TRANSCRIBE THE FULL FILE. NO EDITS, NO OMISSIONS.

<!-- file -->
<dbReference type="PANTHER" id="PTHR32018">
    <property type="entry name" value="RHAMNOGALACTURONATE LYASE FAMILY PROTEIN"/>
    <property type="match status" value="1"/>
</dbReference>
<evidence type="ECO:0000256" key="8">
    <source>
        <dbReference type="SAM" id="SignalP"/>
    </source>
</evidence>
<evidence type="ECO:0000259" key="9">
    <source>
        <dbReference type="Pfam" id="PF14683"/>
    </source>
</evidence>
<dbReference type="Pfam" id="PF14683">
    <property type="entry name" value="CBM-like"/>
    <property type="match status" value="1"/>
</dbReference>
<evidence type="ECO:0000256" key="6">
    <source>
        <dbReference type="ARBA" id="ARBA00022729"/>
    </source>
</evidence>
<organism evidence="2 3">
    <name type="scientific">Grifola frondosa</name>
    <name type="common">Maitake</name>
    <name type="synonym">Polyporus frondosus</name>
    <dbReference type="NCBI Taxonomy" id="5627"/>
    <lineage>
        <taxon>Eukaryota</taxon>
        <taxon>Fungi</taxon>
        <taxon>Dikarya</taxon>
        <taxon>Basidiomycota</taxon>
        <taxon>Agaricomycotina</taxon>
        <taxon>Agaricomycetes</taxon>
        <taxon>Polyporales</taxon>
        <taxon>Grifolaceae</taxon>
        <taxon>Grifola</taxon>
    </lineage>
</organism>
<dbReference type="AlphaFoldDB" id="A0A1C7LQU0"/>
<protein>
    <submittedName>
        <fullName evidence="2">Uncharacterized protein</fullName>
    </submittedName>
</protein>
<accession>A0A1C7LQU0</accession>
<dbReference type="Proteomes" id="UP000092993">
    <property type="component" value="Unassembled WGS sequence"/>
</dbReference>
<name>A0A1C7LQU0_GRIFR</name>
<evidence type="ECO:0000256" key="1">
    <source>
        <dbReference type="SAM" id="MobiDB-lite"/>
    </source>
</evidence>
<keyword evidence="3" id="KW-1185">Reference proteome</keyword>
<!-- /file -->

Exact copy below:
<dbReference type="PANTHER" id="PTHR32018">
    <property type="entry name" value="RHAMNOGALACTURONATE LYASE FAMILY PROTEIN"/>
    <property type="match status" value="1"/>
</dbReference>
<evidence type="ECO:0000256" key="8">
    <source>
        <dbReference type="SAM" id="SignalP"/>
    </source>
</evidence>
<evidence type="ECO:0000259" key="9">
    <source>
        <dbReference type="Pfam" id="PF14683"/>
    </source>
</evidence>
<dbReference type="Pfam" id="PF14683">
    <property type="entry name" value="CBM-like"/>
    <property type="match status" value="1"/>
</dbReference>
<evidence type="ECO:0000256" key="6">
    <source>
        <dbReference type="ARBA" id="ARBA00022729"/>
    </source>
</evidence>
<organism evidence="2 3">
    <name type="scientific">Grifola frondosa</name>
    <name type="common">Maitake</name>
    <name type="synonym">Polyporus frondosus</name>
    <dbReference type="NCBI Taxonomy" id="5627"/>
    <lineage>
        <taxon>Eukaryota</taxon>
        <taxon>Fungi</taxon>
        <taxon>Dikarya</taxon>
        <taxon>Basidiomycota</taxon>
        <taxon>Agaricomycotina</taxon>
        <taxon>Agaricomycetes</taxon>
        <taxon>Polyporales</taxon>
        <taxon>Grifolaceae</taxon>
        <taxon>Grifola</taxon>
    </lineage>
</organism>
<dbReference type="AlphaFoldDB" id="A0A1C7LQU0"/>
<protein>
    <submittedName>
        <fullName evidence="2">Uncharacterized protein</fullName>
    </submittedName>
</protein>
<accession>A0A1C7LQU0</accession>
<dbReference type="Proteomes" id="UP000092993">
    <property type="component" value="Unassembled WGS sequence"/>
</dbReference>
<name>A0A1C7LQU0_GRIFR</name>
<evidence type="ECO:0000256" key="1">
    <source>
        <dbReference type="SAM" id="MobiDB-lite"/>
    </source>
</evidence>
<keyword evidence="3" id="KW-1185">Reference proteome</keyword>